The crew of the cruiser Woolpack called in for lunch at Upper Lock Café
Woolpack’s skipper Peter Benn is pictured at the wheel at Wallbridge on Saturday.
The current infrequency of other pleasure boat traffic on the Thames & Severn Canal mean that it was ok for Peter to tie up in the lock chamber for an hour.
Boat in a barn
We have since learned the fascinating story of how Peter found the cruiser covered in dust in a barn at Bisley.
As a serving member of the Royal Navy Peter’s instinct was to recommission the vessel.
This decision has led to many hours of hard labour for the Benn family. Some aged timber framing had to be replaced. Repairs to the fibre-glass hull were also made.
It was whilst Peter was rubbing down the hull that the word ‘Woolpack’ once again saw the light of day. Peter made some enquiries and ascertained that some twenty-five years ago the boat was owned by the licensee of a famous pub of the same name… The Woolpack at Slad!
Stroud Valleys Canal Company
The Stroud Valleys Canal Company (SVCC) is in the early stages of taking on the responsibility as the official navigation authority for the Stroudwater Navigation and Thames and Severn Canal.
SVCC’s Chair, Peter Best welcomes visiting trail-boat craft, canoes, and kayaks to the waterways of Stroud. He makes the point that restoration work is still ongoing and explains “Volunteers are actively engaged in dredging the channel of the two canals. Therefore, mud barges tugs and dredgers may well be encountered.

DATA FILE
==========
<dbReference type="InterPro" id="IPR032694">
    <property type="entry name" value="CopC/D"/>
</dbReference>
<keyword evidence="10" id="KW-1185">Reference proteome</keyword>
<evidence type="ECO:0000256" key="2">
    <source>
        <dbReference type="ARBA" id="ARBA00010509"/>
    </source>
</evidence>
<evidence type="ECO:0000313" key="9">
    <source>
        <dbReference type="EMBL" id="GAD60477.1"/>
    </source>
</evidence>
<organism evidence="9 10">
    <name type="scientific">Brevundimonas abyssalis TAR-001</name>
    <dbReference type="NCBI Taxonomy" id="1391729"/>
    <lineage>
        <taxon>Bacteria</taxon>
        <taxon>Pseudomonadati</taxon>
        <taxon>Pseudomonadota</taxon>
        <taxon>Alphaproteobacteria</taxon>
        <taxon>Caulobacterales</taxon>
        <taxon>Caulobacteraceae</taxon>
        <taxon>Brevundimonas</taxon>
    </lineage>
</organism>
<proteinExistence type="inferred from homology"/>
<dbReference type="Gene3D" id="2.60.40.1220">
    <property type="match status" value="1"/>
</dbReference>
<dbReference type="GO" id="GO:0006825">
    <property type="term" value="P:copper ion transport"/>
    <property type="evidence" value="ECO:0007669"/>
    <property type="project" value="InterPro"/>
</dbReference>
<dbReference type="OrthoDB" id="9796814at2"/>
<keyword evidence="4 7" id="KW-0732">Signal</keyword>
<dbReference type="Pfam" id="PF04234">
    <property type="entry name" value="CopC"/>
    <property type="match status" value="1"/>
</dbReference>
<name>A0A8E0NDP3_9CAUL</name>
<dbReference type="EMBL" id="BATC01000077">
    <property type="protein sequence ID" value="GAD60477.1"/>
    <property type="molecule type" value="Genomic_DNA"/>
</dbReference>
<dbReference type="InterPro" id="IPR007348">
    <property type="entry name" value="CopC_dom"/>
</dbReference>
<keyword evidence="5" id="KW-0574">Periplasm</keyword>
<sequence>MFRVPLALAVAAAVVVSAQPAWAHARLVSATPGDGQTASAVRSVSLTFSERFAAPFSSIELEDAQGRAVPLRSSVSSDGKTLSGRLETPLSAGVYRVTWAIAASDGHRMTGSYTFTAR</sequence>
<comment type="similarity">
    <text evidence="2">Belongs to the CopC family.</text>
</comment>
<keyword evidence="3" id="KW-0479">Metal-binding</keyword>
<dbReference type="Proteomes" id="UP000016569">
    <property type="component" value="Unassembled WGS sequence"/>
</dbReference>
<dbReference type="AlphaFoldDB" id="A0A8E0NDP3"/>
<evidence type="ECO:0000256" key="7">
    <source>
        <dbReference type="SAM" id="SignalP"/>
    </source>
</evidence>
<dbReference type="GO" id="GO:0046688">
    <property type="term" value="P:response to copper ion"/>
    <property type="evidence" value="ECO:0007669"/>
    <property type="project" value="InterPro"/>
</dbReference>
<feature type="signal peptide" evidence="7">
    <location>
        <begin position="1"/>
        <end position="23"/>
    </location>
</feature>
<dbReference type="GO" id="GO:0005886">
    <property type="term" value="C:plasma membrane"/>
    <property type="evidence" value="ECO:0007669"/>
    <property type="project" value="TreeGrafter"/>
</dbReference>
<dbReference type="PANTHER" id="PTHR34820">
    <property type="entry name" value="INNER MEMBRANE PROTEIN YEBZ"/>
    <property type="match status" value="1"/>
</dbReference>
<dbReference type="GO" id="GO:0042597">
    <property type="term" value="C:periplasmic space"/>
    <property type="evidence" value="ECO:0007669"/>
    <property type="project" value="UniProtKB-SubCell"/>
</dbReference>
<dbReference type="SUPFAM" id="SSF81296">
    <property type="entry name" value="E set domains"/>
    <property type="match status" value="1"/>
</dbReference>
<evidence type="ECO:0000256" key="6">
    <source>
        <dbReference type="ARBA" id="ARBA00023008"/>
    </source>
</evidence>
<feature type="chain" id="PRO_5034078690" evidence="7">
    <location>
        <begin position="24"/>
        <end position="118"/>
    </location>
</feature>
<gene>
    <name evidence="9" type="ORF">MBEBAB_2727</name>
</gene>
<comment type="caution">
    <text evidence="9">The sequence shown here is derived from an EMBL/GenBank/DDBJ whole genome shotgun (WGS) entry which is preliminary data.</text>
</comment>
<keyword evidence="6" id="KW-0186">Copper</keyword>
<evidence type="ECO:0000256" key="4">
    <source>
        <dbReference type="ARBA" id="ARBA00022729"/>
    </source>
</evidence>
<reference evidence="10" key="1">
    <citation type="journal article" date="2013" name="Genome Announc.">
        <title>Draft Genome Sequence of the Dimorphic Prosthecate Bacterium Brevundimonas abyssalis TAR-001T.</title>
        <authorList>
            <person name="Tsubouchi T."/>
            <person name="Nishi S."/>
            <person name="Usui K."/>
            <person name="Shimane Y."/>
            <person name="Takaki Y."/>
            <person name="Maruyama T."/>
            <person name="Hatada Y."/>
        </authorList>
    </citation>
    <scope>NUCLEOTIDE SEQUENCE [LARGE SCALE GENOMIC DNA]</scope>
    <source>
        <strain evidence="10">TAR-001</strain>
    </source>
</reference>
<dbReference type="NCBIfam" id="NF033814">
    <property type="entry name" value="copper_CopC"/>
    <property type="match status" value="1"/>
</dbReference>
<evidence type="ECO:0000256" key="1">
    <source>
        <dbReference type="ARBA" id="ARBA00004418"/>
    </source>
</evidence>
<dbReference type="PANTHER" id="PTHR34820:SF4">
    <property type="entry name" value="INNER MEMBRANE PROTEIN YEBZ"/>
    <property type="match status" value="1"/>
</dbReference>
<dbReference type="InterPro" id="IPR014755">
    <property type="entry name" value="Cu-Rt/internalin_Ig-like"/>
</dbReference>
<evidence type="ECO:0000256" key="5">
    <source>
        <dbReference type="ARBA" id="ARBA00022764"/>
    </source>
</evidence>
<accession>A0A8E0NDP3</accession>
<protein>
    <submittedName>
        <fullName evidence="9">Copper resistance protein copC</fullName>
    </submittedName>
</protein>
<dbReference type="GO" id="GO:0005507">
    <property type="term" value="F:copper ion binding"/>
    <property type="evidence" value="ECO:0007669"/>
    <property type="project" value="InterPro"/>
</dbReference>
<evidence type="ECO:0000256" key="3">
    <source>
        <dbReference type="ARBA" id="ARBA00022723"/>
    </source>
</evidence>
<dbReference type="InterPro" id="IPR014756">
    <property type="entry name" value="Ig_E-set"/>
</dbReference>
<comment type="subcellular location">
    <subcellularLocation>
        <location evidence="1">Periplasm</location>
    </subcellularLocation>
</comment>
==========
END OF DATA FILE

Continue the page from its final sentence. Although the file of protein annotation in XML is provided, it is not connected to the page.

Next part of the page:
“Another team of volunteers is busy installing a series of Canoe & Boat Landing Stages. The landing stages have been conceived, designed, sourced and installed entirely by volunteers; again pile driving and construction vessels may well be encountered along the waterway.”
Peter Best is also keen to ensure the locks remain operable. He adds this request to his explanations… “Please refill every lock chamber as you leave it.
The reason for this is that the infrequency of boat movement means that a lock left empty could remain so for many days. A lock left empty permits the wood planking of the gates to dry and shrink. This shrinkage creates leaks that take a long time and a lot of water to rectify.
“Another important benefit of a full chamber means that should a person fall into a lock, a high level of the water makes it easier to get them out!”